New Brunswick, through theefforts of NBTel (The New Brunswick Telephone Company) and FundyCable, has gained international recognition as a leader because ofits advanced telecommunications infrastructure. To date, the provinceis the only province or state that has a 100% digital fiber opticinfrastructure connecting all towns. Through their collaborativeefforts, the provincial government and NBTel have succeeded inpositioning New Brunswick as a North American leader in hostingtelephone call centers. TeleEducation NB has added to this reputationin the training technology/distributed learning field. Already, as adirect result, the Information Technology sector has grown from threesmall companies in the province in 1992 to over 200 companies in1997, including Canada's largest courseware development company,First Class Systems, and the world's largest on-line trainer -Scholars.com. The TeleCampus initiative is designed to build on thislead and use the advanced infrastructure and available expertise toestablish New Brunswick as a key player in the advanced trainingtechnologies industries.

The TeleCampus initiativewill be used to further seed the development of small private sectorlearning technology companies. Companies are partnering with theTeleCampus for specific projects that can benefit provincialresidents, while having marketability outside the province. Throughthe TeleEducation NB Program Development Fund, small companies in theprovince have been supported in starting up their businesses. In somecases, companies have been able to lever their original aid to winnew contracts. For example, Applied Courseware Technology, a smallstart-up company, has since won major defense contracts and has nowdeveloped a world-class instructional design tool called Mystro thatis being used by major companies across North America.
Scholars.com is a small company that received initial aid fromTeleEducation NB. Through its partnerships with CBT Systems,Microsoft and the Microsoft Online Institute, it is now deliveringMicrosoft Certified Professional and Novell Certification coursesinternationally to more than 1000 students at any one time. It is now(considered) the largest on-line training company in the world (seehttp://www.scholars.com).

Training is beingdelivered to students in a number of different environments. Many arefull time students in private training companies, community colleges,universities or high schools. Others are studying from their homes orusing community centers to access the Web. The environments areflexible enough to accommodate both systematic programs andon-request learning. A major principle behind the new TeleCampus webenvironment is that any provincially-based organization will be ableto access it for the delivery or reception of courses. This commonenvironment for public and private sector organizations facilitatesthe development and delivery of these programs.

The University of NewBrunswick is offering first-year university courses on the Internetto students at Community Access Centres around the province. Yearly,it hosts the international NAWEB conference for World Wide Web coursedevelopers. The Université de Moncton offers an MBA programon-line to other provinces and to students in France. At itsEdmundston campus, it hosts the International Centre for theDevelopment of the Electronic Highway in French(CIDIF).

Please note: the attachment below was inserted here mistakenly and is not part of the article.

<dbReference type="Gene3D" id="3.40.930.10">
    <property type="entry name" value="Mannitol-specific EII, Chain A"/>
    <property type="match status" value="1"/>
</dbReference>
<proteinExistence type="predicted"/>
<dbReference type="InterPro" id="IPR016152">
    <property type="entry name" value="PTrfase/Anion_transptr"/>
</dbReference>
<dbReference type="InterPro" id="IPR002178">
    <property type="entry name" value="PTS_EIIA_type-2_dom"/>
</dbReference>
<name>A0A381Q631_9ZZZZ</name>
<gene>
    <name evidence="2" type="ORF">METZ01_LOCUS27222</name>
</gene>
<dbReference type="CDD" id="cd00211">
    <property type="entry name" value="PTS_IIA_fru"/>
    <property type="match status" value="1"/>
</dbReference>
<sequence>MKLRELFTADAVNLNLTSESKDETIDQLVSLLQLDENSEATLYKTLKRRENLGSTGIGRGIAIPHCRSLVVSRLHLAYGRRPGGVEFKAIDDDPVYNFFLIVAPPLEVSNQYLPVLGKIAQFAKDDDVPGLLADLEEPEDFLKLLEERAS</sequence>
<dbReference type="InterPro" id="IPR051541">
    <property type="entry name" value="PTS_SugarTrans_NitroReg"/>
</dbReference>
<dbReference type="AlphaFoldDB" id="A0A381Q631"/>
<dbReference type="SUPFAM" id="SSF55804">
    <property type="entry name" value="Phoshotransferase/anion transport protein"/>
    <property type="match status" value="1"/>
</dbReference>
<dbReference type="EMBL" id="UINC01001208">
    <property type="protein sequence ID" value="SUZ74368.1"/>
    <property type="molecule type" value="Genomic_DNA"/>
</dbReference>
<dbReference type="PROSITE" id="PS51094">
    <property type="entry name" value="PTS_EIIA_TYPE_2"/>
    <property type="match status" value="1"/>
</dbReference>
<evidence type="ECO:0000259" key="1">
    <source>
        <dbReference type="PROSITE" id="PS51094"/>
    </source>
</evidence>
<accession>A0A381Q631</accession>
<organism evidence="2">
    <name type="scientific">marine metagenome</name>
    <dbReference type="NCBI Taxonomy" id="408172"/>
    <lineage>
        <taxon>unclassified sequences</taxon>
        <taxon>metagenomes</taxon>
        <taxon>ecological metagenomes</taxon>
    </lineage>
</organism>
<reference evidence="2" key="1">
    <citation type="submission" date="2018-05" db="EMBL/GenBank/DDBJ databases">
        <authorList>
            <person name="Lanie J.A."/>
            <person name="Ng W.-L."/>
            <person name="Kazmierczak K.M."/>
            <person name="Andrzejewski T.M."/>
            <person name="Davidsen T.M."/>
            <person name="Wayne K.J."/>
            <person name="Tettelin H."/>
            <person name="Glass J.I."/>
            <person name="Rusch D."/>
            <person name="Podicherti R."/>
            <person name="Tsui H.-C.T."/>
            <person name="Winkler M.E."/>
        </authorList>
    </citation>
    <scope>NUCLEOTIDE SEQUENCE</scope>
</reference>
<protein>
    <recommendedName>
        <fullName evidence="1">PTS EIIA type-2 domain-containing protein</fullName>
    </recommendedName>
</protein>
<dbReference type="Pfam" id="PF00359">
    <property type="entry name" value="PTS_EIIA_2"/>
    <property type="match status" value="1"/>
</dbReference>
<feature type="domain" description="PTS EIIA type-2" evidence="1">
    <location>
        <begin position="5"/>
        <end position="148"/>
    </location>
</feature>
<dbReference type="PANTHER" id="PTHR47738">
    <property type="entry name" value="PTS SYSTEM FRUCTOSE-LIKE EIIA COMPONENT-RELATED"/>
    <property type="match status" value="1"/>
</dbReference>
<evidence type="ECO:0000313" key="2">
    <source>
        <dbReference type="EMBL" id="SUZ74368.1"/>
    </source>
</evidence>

For provincialinstitutions, both public and private, commitment to the TeleCampusentails little risk, few up-front costs and can be approachedincrementally. Institutions retain local control of their programs,and businesses can participate fully or just use particular featureswhile maintaining full control over their own activities. They can beas independent as they choose, specializing in their areas of maximumstrength. In addition, support and training is provided by the staffof TeleEducation NB.

TeleCampus funding isbeing provided over three years from three principal sources: TheRegional Development Corporation (CDN$6.5 million), the provincialdepartment of Advanced Education and Labour, and TeleEducation NB(CDN$6.4 million). The private sector must supply more than 50%funding in the projects in which they participate. This will be atleast CDN$3.6 million. It is significant that more than half thefunding will be used for content development.

TeleCampusDescription

The TeleCampus consists offour units: Service Delivery, Content Development, Marketing andResearch. TeleEducation NB provides central coordination, usersupport, facilitation and consulting services, training for trainers,distance education information, and financing for projects. TheCoordinating Committee is composed of ten private sectorrepresentatives and ten from the public sector. This committee hasthe responsibility to ensure effective public and private sectorpartnering at all levels, including the creation of the on-lineenvironment, the infrastructure and content development.

ServiceDelivery Unit